27 September 2017 - Several updates
REMINDER: Every specimen in my inventory is available for trade offers for any location shown on my want list (page 24).
COLLECTIONS PURCHASED! COLLECTIONS PURCHASED! COLLECTIONS PURCHASED!
For meteorite inquires and orders, please email me: John
Meteorites are the rarest collectible on earth! Just think, when you hold a meteorite in your hand, you have a piece of an asteroid, a comet, a moon, or possibly some unknown extraterrestrial body. The meteorite may have arrived from somewhere outside our solar system, it may have been ejected from our moon, or possibly it may be a piece of Mars. It may be composed of metals, or stone, or some combination of metal and stone. Rather than duplicating previously published material regarding meteorites, please go to David Weir's great educational meteorite studies web site, www.meteoritestudies.com, for more details plus photos and descriptions of numerous meteorites.
If you think you have found a meteorite, go to the Washington University site (http://www.wustl.edu/realities.htm) and read the information regarding most items people find thinking they are meteorites but are not. If you want to have your suspected meteorite tested, go to meteoritetesting.org and follow the instructions.
Yes, we conduct a business in meteorites; however, being a meteorite dealer does not mean that we do not honor the privilege of assisting with meteorite studies and offering the scientific community new (or old) material. John has collected meteorites for many years and is a member in good standing of The Meteoritical Society and the International Meteorite Collectors Association (#9322). He remains a collector first and a dealer second. He has been involved in meteorite acquisitions and trades with other collectors and with various museums, educational institutions, NASA, and other repositories within the USA and abroad. You may be assured that any meteorite you purchase from us is authentic and unconditionally guaranteed. We (actually John) love to discuss meteorites with anyone who wants to call or send an email.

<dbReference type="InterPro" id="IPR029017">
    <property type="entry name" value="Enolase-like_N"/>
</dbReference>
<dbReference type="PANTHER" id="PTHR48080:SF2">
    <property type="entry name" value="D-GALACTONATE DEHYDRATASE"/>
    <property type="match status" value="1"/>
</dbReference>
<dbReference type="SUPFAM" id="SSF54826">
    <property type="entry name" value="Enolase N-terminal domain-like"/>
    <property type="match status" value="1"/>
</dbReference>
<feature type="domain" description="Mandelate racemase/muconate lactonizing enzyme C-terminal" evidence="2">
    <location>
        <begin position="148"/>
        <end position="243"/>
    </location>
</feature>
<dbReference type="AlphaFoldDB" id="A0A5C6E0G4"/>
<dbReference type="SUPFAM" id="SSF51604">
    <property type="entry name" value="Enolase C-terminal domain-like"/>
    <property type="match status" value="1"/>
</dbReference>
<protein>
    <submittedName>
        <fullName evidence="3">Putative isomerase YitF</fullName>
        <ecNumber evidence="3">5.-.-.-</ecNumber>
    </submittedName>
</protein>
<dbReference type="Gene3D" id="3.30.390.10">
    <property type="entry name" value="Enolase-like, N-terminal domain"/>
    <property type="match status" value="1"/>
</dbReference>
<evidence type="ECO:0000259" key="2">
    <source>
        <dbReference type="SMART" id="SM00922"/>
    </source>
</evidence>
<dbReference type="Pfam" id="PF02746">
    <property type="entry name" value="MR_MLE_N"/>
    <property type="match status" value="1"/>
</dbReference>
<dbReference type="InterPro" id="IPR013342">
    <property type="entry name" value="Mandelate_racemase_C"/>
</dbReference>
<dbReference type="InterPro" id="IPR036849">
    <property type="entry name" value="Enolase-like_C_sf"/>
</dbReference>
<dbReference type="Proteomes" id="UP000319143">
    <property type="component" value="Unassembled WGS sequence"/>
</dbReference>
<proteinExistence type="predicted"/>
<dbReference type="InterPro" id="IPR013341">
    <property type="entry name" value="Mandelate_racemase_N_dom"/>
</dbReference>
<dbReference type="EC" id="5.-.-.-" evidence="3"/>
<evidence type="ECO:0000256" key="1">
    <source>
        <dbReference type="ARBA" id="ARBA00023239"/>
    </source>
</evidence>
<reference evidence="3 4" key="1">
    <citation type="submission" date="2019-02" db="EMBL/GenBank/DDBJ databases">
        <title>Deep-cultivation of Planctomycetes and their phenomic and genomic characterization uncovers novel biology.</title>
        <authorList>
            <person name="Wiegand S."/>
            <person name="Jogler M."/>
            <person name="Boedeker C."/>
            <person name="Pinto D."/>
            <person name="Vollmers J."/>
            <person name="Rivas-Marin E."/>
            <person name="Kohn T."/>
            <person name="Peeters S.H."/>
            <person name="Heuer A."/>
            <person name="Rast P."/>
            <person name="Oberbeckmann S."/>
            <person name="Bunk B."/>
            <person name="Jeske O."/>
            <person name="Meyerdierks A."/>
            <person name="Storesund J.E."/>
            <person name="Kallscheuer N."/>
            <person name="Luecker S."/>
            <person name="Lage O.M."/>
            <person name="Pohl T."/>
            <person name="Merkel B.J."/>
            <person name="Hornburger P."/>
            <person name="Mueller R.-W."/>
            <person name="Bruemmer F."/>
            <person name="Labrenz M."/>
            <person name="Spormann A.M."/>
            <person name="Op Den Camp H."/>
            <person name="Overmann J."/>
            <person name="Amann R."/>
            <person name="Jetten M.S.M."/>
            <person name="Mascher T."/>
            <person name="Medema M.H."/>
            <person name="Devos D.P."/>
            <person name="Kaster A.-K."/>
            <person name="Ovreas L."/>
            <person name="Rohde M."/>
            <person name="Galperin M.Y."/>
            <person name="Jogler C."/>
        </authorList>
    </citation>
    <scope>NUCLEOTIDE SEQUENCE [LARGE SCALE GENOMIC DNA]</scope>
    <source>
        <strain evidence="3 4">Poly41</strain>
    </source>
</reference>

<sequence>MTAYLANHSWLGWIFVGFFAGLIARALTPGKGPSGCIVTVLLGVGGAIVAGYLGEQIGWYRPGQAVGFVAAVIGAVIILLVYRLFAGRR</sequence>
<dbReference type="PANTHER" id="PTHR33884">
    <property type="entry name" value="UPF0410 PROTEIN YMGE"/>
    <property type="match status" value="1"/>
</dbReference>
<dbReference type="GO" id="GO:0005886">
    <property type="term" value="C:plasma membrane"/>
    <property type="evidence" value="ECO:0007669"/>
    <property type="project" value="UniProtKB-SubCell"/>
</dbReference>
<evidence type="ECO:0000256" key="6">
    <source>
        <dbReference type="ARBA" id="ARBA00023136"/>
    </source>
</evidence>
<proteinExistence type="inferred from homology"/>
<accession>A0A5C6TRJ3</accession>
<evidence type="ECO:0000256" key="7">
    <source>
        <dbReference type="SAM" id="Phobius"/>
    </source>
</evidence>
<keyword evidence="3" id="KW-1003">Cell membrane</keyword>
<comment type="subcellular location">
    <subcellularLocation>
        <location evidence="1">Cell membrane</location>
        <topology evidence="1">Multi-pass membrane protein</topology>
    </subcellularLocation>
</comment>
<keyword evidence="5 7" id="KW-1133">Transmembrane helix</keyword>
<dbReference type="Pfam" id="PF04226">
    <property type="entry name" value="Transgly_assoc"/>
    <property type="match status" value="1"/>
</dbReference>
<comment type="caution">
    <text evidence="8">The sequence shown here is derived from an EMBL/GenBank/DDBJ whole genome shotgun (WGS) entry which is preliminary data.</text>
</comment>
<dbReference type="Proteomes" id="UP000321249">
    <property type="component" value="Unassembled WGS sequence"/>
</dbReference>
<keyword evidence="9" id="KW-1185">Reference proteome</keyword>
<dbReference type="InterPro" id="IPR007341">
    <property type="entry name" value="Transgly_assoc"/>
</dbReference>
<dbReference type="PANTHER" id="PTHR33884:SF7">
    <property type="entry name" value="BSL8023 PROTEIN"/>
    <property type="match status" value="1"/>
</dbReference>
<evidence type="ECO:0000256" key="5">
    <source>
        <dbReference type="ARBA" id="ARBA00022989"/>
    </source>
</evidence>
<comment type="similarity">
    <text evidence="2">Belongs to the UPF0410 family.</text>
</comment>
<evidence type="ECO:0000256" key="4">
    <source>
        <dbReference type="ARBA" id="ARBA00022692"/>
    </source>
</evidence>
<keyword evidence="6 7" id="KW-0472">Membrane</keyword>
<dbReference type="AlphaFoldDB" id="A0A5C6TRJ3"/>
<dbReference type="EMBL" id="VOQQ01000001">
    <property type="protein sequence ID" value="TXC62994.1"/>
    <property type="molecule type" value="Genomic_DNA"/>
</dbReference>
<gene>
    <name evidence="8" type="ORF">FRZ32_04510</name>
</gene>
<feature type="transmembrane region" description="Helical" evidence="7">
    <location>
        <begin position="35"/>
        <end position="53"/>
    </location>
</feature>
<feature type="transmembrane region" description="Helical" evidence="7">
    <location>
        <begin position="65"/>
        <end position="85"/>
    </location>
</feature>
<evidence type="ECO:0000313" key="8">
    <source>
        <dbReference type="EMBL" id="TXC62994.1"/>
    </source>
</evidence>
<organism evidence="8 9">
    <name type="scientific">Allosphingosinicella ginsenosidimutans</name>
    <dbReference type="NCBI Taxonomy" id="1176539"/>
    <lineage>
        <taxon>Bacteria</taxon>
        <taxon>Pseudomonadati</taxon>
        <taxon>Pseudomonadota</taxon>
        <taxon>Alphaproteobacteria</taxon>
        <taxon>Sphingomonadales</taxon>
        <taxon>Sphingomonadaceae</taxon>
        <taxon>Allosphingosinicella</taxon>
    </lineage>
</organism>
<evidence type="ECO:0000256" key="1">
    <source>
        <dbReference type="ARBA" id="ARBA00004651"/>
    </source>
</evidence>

Macro-size meteorite specimens are our specialty, especially witnessed falls. These macro specimens are sold by weight, are typically larger than micro-mounts, and usually have larger surface areas. For the serious meteorite collector, macro specimens have become one preferred method of collecting and are quite popular. They range from slightly more expensive to considerably more expensive than micros but the generally larger surface area provides a much greater opportunity to study the interior/exterior of the meteorite sample. And, of great importance, Dr. Carleton Moore, now retired from ASU, always encouraged me to obtain the larger surface area specimens as they could be tested to assure the owner that the meteorite actually came from the specifically noted location.
Every meteorite specimen we sell is accompanied with an information label which includes the official name of the meteorite, date of fall or find, classification, and location. Meteorites can easily become an obsession so be careful! You may get hooked on them.
Click on the page
or name of the meteorite to advance to the description and scan or photo.
Page 9: Gao-Guenie (H5), Burkina-Faso, Gebel Kamil, Egypt (Iron-Ungr), Ghubara, Oman (L5), Gold Basin, Arizona (L4), Harleton, Texas (L6), Haxtun, Colorado (L4), Hebron, Nebraska (H6), Henbury, Australia (Iron),
Page 17: Norton County, Kansas (AUB), Nova Petropolis (IIIAB), Nuevo Mercurio, Mexico (H5, Nulles, Spain (H6), NWA 1696, Africa (L3-6), NWA 2828, Africa (Aubrite), NWA 4019, Africa (Eucrite), NWA 4910, Africa (LL3.1), NWA 5919 (L/LL3), NWA 5205, Africa, LL3.2, NWA 5923 (L3) Africa, NWA 7397 (SNC), NWA 11182 (Lunar),
Page 19: Patrimonio, Brazil (L6), Pavlodar, Tunisia (H5), Peekskill, New York (H6), Pohlitz, Germany (L5), Pultusk, Poland (H5), Renfrow, Oklahoma (L6), Richardton, North Dakota (H5), Richland, Texas (Hex), Rochester, Indiana (H6), Rupota, Tanzania (LL6), Salaices, Mexico (H4), St. Louis, MO (H4), Saratov, Russia (L4), Saricicek, Turkey (HOW))
Page 20: Segowlie, India (LL6), Selma, Alabama (H4), Seres, Greece (H4), Seymchan, Russia (PAL), Sidi Ali Ou Azza (L4), Songyuan, China (L6), Springwater, Canada (PAL), Success, Arkansas (L6), Sulagiri, India (LL6), Sylacauga, Alabama (H4)
Page 21: Tadjera, Algeria (L5), Taiban, New Mexico (L5), Tamdakht, Morocco (H5), Tatahouine, Tunisia (Diogenite), Thuathe, Lesotho (H4), Toluca, Mexico (Iron), Travis County (b), Texas (H4), Trenzano, Italy (H3-4), Troup, Texas (L6), Tuxtuac, Mexico (LL5)
Page 22: Wagon Mound, New Mexico (L6), Warrenton, Missouri (CO3.7), Weston, Connecticut (H4), Varre-Sai, Brazil (L5), Yonozu, Japan (H4/5), Yurtuk, Ukraine (HOW), Wiluna, Australia (H5), Xining, China (L5),
Member of The Meteoritical Society
- For those wanting a complete and up to day listing of meteorites, collections,
references, and most any information available related to meteorites, I can
personally recommend Jorn Koblitz's MetBase (Meteorite Information Data Base).